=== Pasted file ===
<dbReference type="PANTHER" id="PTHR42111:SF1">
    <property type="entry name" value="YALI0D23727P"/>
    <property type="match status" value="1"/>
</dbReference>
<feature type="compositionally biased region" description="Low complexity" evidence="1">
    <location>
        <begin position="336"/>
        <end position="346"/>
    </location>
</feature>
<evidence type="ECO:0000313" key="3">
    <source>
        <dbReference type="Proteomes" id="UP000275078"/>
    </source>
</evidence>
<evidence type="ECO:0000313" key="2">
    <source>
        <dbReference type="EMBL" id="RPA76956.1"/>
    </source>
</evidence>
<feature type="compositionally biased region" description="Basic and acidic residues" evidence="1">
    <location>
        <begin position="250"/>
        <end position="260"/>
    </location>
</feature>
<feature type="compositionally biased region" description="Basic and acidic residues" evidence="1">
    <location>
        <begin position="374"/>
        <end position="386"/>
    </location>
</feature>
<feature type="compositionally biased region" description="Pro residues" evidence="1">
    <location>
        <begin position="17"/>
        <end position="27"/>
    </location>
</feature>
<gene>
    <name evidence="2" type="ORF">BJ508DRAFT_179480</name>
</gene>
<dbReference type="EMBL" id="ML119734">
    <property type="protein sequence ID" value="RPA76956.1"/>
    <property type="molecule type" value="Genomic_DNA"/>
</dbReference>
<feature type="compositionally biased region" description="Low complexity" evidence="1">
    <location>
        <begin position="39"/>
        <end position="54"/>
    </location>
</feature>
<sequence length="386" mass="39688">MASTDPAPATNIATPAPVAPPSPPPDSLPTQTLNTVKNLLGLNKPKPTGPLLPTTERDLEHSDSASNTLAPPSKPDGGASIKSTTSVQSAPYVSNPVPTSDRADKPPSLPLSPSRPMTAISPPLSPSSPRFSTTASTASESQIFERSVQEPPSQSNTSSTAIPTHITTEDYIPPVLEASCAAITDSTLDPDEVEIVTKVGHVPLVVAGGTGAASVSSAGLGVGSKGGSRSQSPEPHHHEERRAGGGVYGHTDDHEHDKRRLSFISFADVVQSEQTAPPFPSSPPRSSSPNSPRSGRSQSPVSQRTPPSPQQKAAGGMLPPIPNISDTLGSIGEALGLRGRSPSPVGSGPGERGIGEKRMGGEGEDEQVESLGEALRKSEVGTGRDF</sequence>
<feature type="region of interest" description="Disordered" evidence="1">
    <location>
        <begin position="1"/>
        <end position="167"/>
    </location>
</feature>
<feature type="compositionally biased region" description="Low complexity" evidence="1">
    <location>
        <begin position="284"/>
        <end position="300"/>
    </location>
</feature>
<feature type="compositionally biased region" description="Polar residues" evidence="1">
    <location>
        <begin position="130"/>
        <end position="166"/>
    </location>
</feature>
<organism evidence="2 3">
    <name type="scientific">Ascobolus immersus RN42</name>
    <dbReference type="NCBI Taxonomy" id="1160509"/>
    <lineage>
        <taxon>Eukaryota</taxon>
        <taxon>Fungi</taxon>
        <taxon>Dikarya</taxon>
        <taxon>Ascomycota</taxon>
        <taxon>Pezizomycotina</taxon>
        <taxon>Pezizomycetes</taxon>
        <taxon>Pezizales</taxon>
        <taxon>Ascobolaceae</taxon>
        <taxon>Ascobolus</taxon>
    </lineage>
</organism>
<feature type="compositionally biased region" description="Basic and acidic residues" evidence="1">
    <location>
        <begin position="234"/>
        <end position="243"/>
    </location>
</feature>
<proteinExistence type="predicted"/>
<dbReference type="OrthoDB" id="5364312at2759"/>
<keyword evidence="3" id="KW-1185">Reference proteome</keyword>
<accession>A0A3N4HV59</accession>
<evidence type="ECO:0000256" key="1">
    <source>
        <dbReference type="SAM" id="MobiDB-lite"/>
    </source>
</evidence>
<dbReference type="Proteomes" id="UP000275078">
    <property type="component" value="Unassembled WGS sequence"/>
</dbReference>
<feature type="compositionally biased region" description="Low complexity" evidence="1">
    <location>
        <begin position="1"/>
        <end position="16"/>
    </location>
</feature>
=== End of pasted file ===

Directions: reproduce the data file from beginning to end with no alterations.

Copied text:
<dbReference type="PANTHER" id="PTHR42111:SF1">
    <property type="entry name" value="YALI0D23727P"/>
    <property type="match status" value="1"/>
</dbReference>
<feature type="compositionally biased region" description="Low complexity" evidence="1">
    <location>
        <begin position="336"/>
        <end position="346"/>
    </location>
</feature>
<evidence type="ECO:0000313" key="3">
    <source>
        <dbReference type="Proteomes" id="UP000275078"/>
    </source>
</evidence>
<evidence type="ECO:0000313" key="2">
    <source>
        <dbReference type="EMBL" id="RPA76956.1"/>
    </source>
</evidence>
<feature type="compositionally biased region" description="Basic and acidic residues" evidence="1">
    <location>
        <begin position="250"/>
        <end position="260"/>
    </location>
</feature>
<feature type="compositionally biased region" description="Basic and acidic residues" evidence="1">
    <location>
        <begin position="374"/>
        <end position="386"/>
    </location>
</feature>
<feature type="compositionally biased region" description="Pro residues" evidence="1">
    <location>
        <begin position="17"/>
        <end position="27"/>
    </location>
</feature>
<gene>
    <name evidence="2" type="ORF">BJ508DRAFT_179480</name>
</gene>
<dbReference type="EMBL" id="ML119734">
    <property type="protein sequence ID" value="RPA76956.1"/>
    <property type="molecule type" value="Genomic_DNA"/>
</dbReference>
<feature type="compositionally biased region" description="Low complexity" evidence="1">
    <location>
        <begin position="39"/>
        <end position="54"/>
    </location>
</feature>
<sequence length="386" mass="39688">MASTDPAPATNIATPAPVAPPSPPPDSLPTQTLNTVKNLLGLNKPKPTGPLLPTTERDLEHSDSASNTLAPPSKPDGGASIKSTTSVQSAPYVSNPVPTSDRADKPPSLPLSPSRPMTAISPPLSPSSPRFSTTASTASESQIFERSVQEPPSQSNTSSTAIPTHITTEDYIPPVLEASCAAITDSTLDPDEVEIVTKVGHVPLVVAGGTGAASVSSAGLGVGSKGGSRSQSPEPHHHEERRAGGGVYGHTDDHEHDKRRLSFISFADVVQSEQTAPPFPSSPPRSSSPNSPRSGRSQSPVSQRTPPSPQQKAAGGMLPPIPNISDTLGSIGEALGLRGRSPSPVGSGPGERGIGEKRMGGEGEDEQVESLGEALRKSEVGTGRDF</sequence>
<feature type="region of interest" description="Disordered" evidence="1">
    <location>
        <begin position="1"/>
        <end position="167"/>
    </location>
</feature>
<feature type="compositionally biased region" description="Low complexity" evidence="1">
    <location>
        <begin position="284"/>
        <end position="300"/>
    </location>
</feature>
<feature type="compositionally biased region" description="Polar residues" evidence="1">
    <location>
        <begin position="130"/>
        <end position="166"/>
    </location>
</feature>
<organism evidence="2 3">
    <name type="scientific">Ascobolus immersus RN42</name>
    <dbReference type="NCBI Taxonomy" id="1160509"/>
    <lineage>
        <taxon>Eukaryota</taxon>
        <taxon>Fungi</taxon>
        <taxon>Dikarya</taxon>
        <taxon>Ascomycota</taxon>
        <taxon>Pezizomycotina</taxon>
        <taxon>Pezizomycetes</taxon>
        <taxon>Pezizales</taxon>
        <taxon>Ascobolaceae</taxon>
        <taxon>Ascobolus</taxon>
    </lineage>
</organism>
<feature type="compositionally biased region" description="Basic and acidic residues" evidence="1">
    <location>
        <begin position="234"/>
        <end position="243"/>
    </location>
</feature>
<proteinExistence type="predicted"/>
<dbReference type="OrthoDB" id="5364312at2759"/>
<keyword evidence="3" id="KW-1185">Reference proteome</keyword>
<accession>A0A3N4HV59</accession>
<evidence type="ECO:0000256" key="1">
    <source>
        <dbReference type="SAM" id="MobiDB-lite"/>
    </source>
</evidence>
<dbReference type="Proteomes" id="UP000275078">
    <property type="component" value="Unassembled WGS sequence"/>
</dbReference>
<feature type="compositionally biased region" description="Low complexity" evidence="1">
    <location>
        <begin position="1"/>
        <end position="16"/>
    </location>
</feature>